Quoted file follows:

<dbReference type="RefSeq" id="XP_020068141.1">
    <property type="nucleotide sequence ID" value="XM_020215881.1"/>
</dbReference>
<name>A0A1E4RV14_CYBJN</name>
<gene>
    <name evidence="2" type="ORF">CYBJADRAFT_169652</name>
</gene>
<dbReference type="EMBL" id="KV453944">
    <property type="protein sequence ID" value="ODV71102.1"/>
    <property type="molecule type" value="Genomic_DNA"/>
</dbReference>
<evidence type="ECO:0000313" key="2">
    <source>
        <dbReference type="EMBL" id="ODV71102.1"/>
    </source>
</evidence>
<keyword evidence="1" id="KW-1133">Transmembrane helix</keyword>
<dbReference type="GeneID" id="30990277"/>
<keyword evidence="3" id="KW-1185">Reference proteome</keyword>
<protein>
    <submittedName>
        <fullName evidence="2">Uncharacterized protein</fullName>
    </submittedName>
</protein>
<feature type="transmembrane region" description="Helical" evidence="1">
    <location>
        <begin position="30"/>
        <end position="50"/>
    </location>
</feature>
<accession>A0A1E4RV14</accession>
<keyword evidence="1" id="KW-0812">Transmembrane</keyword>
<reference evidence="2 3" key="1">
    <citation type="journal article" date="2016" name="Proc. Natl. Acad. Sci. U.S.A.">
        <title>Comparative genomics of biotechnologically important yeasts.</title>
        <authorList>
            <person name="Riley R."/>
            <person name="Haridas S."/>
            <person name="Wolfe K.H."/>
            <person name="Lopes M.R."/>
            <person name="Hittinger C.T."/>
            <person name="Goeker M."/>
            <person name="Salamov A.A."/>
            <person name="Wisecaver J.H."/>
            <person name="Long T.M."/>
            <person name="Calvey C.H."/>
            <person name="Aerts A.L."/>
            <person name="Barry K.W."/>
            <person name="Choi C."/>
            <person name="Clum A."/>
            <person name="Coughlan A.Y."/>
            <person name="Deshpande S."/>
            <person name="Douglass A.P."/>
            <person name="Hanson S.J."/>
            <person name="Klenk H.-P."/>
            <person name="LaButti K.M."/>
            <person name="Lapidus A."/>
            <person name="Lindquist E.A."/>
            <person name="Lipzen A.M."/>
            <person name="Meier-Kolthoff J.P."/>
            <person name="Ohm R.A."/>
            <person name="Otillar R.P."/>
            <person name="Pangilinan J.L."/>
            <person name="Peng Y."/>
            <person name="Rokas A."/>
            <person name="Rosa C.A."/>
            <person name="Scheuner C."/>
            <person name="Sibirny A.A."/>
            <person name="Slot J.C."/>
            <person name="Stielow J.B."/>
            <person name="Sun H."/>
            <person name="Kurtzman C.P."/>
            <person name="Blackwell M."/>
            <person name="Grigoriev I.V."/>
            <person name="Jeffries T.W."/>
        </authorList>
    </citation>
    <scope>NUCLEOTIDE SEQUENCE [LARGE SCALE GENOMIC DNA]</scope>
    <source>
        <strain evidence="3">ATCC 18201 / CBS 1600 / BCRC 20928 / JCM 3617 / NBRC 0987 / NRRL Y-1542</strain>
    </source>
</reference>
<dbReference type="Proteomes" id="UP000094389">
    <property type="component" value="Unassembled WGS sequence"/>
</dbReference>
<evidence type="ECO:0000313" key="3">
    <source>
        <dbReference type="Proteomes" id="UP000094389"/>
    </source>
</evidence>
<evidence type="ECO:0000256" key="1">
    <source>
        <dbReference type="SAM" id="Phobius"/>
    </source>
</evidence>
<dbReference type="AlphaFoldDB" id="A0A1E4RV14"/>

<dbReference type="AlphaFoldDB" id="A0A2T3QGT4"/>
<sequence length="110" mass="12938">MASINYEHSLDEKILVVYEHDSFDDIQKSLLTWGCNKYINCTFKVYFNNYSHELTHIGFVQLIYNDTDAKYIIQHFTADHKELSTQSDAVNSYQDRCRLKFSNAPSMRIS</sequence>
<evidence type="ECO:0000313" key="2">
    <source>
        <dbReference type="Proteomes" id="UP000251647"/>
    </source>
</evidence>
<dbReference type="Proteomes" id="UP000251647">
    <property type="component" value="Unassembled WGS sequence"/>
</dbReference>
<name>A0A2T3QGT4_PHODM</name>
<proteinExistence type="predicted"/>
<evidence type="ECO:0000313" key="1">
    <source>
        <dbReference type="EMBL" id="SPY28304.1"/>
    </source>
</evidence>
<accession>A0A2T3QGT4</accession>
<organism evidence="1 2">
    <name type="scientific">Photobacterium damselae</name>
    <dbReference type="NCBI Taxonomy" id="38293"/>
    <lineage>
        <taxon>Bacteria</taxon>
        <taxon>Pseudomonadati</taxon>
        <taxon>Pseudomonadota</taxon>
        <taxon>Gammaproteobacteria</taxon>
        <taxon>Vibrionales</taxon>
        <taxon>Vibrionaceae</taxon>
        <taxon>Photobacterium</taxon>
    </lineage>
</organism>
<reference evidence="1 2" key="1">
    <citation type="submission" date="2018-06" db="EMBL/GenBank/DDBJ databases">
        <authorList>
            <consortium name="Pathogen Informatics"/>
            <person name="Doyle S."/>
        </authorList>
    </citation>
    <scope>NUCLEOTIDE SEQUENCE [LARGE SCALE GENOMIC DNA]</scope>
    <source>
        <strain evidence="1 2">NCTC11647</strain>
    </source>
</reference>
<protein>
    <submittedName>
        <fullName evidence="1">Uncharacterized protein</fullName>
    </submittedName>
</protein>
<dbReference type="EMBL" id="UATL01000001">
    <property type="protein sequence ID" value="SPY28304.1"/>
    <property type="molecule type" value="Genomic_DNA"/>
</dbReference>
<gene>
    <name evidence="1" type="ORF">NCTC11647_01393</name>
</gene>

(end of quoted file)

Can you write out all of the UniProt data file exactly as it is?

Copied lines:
<dbReference type="RefSeq" id="XP_020068141.1">
    <property type="nucleotide sequence ID" value="XM_020215881.1"/>
</dbReference>
<name>A0A1E4RV14_CYBJN</name>
<gene>
    <name evidence="2" type="ORF">CYBJADRAFT_169652</name>
</gene>
<dbReference type="EMBL" id="KV453944">
    <property type="protein sequence ID" value="ODV71102.1"/>
    <property type="molecule type" value="Genomic_DNA"/>
</dbReference>
<evidence type="ECO:0000313" key="2">
    <source>
        <dbReference type="EMBL" id="ODV71102.1"/>
    </source>
</evidence>
<keyword evidence="1" id="KW-1133">Transmembrane helix</keyword>
<dbReference type="GeneID" id="30990277"/>
<keyword evidence="3" id="KW-1185">Reference proteome</keyword>
<protein>
    <submittedName>
        <fullName evidence="2">Uncharacterized protein</fullName>
    </submittedName>
</protein>
<feature type="transmembrane region" description="Helical" evidence="1">
    <location>
        <begin position="30"/>
        <end position="50"/>
    </location>
</feature>
<accession>A0A1E4RV14</accession>
<keyword evidence="1" id="KW-0812">Transmembrane</keyword>
<reference evidence="2 3" key="1">
    <citation type="journal article" date="2016" name="Proc. Natl. Acad. Sci. U.S.A.">
        <title>Comparative genomics of biotechnologically important yeasts.</title>
        <authorList>
            <person name="Riley R."/>
            <person name="Haridas S."/>
            <person name="Wolfe K.H."/>
            <person name="Lopes M.R."/>
            <person name="Hittinger C.T."/>
            <person name="Goeker M."/>
            <person name="Salamov A.A."/>
            <person name="Wisecaver J.H."/>
            <person name="Long T.M."/>
            <person name="Calvey C.H."/>
            <person name="Aerts A.L."/>
            <person name="Barry K.W."/>
            <person name="Choi C."/>
            <person name="Clum A."/>
            <person name="Coughlan A.Y."/>
            <person name="Deshpande S."/>
            <person name="Douglass A.P."/>
            <person name="Hanson S.J."/>
            <person name="Klenk H.-P."/>
            <person name="LaButti K.M."/>
            <person name="Lapidus A."/>
            <person name="Lindquist E.A."/>
            <person name="Lipzen A.M."/>
            <person name="Meier-Kolthoff J.P."/>
            <person name="Ohm R.A."/>
            <person name="Otillar R.P."/>
            <person name="Pangilinan J.L."/>
            <person name="Peng Y."/>
            <person name="Rokas A."/>
            <person name="Rosa C.A."/>
            <person name="Scheuner C."/>
            <person name="Sibirny A.A."/>
            <person name="Slot J.C."/>
            <person name="Stielow J.B."/>
            <person name="Sun H."/>
            <person name="Kurtzman C.P."/>
            <person name="Blackwell M."/>
            <person name="Grigoriev I.V."/>
            <person name="Jeffries T.W."/>
        </authorList>
    </citation>
    <scope>NUCLEOTIDE SEQUENCE [LARGE SCALE GENOMIC DNA]</scope>
    <source>
        <strain evidence="3">ATCC 18201 / CBS 1600 / BCRC 20928 / JCM 3617 / NBRC 0987 / NRRL Y-1542</strain>
    </source>
</reference>
<dbReference type="Proteomes" id="UP000094389">
    <property type="component" value="Unassembled WGS sequence"/>
</dbReference>
<evidence type="ECO:0000313" key="3">
    <source>
        <dbReference type="Proteomes" id="UP000094389"/>
    </source>
</evidence>
<evidence type="ECO:0000256" key="1">
    <source>
        <dbReference type="SAM" id="Phobius"/>
    </source>
</evidence>
<dbReference type="AlphaFoldDB" id="A0A1E4RV14"/>

<dbReference type="AlphaFoldDB" id="A0A2T3QGT4"/>
<sequence length="110" mass="12938">MASINYEHSLDEKILVVYEHDSFDDIQKSLLTWGCNKYINCTFKVYFNNYSHELTHIGFVQLIYNDTDAKYIIQHFTADHKELSTQSDAVNSYQDRCRLKFSNAPSMRIS</sequence>
<evidence type="ECO:0000313" key="2">
    <source>
        <dbReference type="Proteomes" id="UP000251647"/>
    </source>
</evidence>
<dbReference type="Proteomes" id="UP000251647">
    <property type="component" value="Unassembled WGS sequence"/>
</dbReference>
<name>A0A2T3QGT4_PHODM</name>
<proteinExistence type="predicted"/>
<evidence type="ECO:0000313" key="1">
    <source>
        <dbReference type="EMBL" id="SPY28304.1"/>
    </source>
</evidence>
<accession>A0A2T3QGT4</accession>
<organism evidence="1 2">
    <name type="scientific">Photobacterium damselae</name>
    <dbReference type="NCBI Taxonomy" id="38293"/>
    <lineage>
        <taxon>Bacteria</taxon>
        <taxon>Pseudomonadati</taxon>
        <taxon>Pseudomonadota</taxon>
        <taxon>Gammaproteobacteria</taxon>
        <taxon>Vibrionales</taxon>
        <taxon>Vibrionaceae</taxon>
        <taxon>Photobacterium</taxon>
    </lineage>
</organism>
<reference evidence="1 2" key="1">
    <citation type="submission" date="2018-06" db="EMBL/GenBank/DDBJ databases">
        <authorList>
            <consortium name="Pathogen Informatics"/>
            <person name="Doyle S."/>
        </authorList>
    </citation>
    <scope>NUCLEOTIDE SEQUENCE [LARGE SCALE GENOMIC DNA]</scope>
    <source>
        <strain evidence="1 2">NCTC11647</strain>
    </source>
</reference>
<protein>
    <submittedName>
        <fullName evidence="1">Uncharacterized protein</fullName>
    </submittedName>
</protein>
<dbReference type="EMBL" id="UATL01000001">
    <property type="protein sequence ID" value="SPY28304.1"/>
    <property type="molecule type" value="Genomic_DNA"/>
</dbReference>
<gene>
    <name evidence="1" type="ORF">NCTC11647_01393</name>
</gene>